The impulsive President meets the world's most deliberative body

(CNN)President Donald Trump isn't attacking senators in Twitter tirades. He's not making threats in private meetings. And there has been no visible arm-twisting or attempts to score quick deals.
Instead, the famously cantankerous President is laying low as his Republican colleagues in the Senate work furiously to strike a deal on a bill to repeal Obamacare.
Trump's recent demeanor as a controversial health care bill has moved through the Senate is in striking contrast to his interactions with House Republicans earlier this year when they were debating legislation of their own to overhaul Obamacare. Clearly frustrated by the initial reluctance of so many House Republicans to get behind the bill, Trump had attempted to take matters into his own hands.There were countless phone calls to wavering lawmakers and invitations for face time at the White House. To the chagrin of some House leaders, policy negotiations and deadlines started to emerge from 1600 Pennsylvania Avenue. At one point, Trump took the stunning step of berating individual members who were opposed to the bill, even declaring that the GOP should "fight them" in the midterm election.
[More optimism than progress for Senate health care bill]
More optimism than progress for Senate health care bill
But ever since the House handed over the baton of repealing Obamacare to the Senate in May, that Trump has been nowhere to be seen.
In fact, the President only recently appeared to get involved in reaching out to lawmakers in earnest, making phone calls over the weekend to senators who have expressed serious reservations or come out against the bill. And after Senate Majority Leader Mitch McConnell announced on Tuesday that a vote would be delayed until after the July 4 recess, Trump hosted lawmakers at the White House.
One Republican senator who attended that meeting said Trump did not make any threatening comments -- either seriously or in jest -- and even described the President as "very business-like."
"There was no attempt at cajoling or threatening from him. It was a matter of, 'Folks, how can we get together and work this out?'" the senator told CNN.

There wasn't exactly a charm offensive from Trump, either, that senator added: "He was very business-like and very matter of fact."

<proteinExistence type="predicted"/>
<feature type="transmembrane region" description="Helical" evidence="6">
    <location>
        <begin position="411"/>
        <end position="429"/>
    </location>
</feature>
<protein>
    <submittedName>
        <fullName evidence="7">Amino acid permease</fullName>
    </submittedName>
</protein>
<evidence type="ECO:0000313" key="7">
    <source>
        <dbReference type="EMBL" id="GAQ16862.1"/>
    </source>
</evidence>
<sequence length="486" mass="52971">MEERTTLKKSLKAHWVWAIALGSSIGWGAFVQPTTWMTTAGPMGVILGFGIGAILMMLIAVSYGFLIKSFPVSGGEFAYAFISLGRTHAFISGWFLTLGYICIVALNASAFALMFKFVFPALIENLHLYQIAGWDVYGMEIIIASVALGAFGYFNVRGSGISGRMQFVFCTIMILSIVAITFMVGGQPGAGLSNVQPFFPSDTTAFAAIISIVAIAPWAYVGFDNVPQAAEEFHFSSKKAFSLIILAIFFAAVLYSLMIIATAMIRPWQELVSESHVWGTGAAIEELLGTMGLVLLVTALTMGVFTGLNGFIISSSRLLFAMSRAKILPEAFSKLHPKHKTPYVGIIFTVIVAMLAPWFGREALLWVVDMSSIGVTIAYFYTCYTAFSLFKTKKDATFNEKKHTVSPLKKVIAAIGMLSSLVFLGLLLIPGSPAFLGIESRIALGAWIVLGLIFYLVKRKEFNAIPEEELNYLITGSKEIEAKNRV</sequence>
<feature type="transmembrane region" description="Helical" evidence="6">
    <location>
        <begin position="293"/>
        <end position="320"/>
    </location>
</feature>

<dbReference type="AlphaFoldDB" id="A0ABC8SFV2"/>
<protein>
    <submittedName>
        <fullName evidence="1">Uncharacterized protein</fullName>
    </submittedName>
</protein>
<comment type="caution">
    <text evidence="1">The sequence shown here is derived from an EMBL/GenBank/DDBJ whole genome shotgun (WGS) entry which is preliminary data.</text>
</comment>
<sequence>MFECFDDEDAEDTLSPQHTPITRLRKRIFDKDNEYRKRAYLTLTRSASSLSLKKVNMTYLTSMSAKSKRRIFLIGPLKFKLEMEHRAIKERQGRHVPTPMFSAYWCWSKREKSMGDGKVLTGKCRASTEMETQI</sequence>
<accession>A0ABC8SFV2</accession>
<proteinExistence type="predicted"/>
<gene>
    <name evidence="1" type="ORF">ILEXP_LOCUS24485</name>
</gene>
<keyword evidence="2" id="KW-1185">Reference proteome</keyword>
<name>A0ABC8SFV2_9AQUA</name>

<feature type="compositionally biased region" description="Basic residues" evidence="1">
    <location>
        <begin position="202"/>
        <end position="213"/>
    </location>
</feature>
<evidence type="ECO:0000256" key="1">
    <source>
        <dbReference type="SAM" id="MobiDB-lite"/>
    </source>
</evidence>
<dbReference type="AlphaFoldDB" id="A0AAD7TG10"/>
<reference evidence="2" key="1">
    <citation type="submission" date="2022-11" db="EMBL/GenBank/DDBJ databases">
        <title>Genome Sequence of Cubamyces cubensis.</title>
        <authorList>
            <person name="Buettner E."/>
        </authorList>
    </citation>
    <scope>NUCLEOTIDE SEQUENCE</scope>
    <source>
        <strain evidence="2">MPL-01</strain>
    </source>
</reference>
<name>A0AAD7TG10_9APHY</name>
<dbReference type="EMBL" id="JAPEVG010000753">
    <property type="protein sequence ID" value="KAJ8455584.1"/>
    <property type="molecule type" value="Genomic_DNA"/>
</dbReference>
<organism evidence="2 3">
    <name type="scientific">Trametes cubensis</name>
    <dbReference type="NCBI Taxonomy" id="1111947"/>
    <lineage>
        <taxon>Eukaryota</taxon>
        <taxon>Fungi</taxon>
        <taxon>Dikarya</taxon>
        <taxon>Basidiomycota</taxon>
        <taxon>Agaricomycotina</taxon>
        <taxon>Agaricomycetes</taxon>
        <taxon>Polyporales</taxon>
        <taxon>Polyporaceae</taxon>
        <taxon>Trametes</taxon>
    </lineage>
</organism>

Republican Sen. Bill Cassidy of Louisiana said the fact that House members run for re-election every two years -- compared to six-year terms for senators -- inherently means that senators can afford to take a "longer view" when confronted with decisions.
"When you're a House member, you've got a fairly small district. When you're a senator, you've got a whole state. And within that state, there's greater diversity," Cassidy, who served in the House for six years before moving to the Senate, told CNN.

His colleagues in the lower chamber "more reflect the passions of the people," he added.
Trump's tone and tact reflect the reality of different dynamics on the two ends of Capitol Hill.
"It's a learning experience on how members of Congress think in both chambers," said Republican strategist Ron Bonjean, who has served as a chief of staff and spokesman on the Senate side as well as a spokesman for a House speaker at different points in his career. "Trump is wisely using a much softer approach and also having positive one-on-one conversations with Senators as opposed to taking off the gloves with House Members along with a full court public campaign in order to sway votes."
If the President has been relatively subdued in his interactions with senators on health care, some Senate Republicans have in turn been more than willing to publicly criticize Trump.

Sen. Susan Collins, a harsh critic of the Senate health care bill, said this week that Trump has not yet learned how to work with Congress.
"It has been a challenge to him to learn how to interact with Congress and how to push his agenda forward," the Maine Republican said after McConnell announced that the vote would be delayed.
Referring to Trump as "the first president in our history who has had neither political nor military experience," Collins added that she wishes Trump had attempted to pass legislation on issues that could have bipartisan support -- like infrastructure -- before trying to tackle "a politically divisive and technically complex issue like health care."
As the drama was building over the last week, South Carolina GOP Sen. Lindsey Graham questioned whether Trump would indeed have the backs of his colleagues after they take difficult votes on health care.
Pointing to the fact that Trump called the House health care bill "mean" even after celebrating the bill's passage in the White House Rose Garden, Graham said bluntly: "Here's what I would tell any senator: If you're counting on the President to have your back, you need to watch it."
CNN's Brooke Brower contributed to this story.

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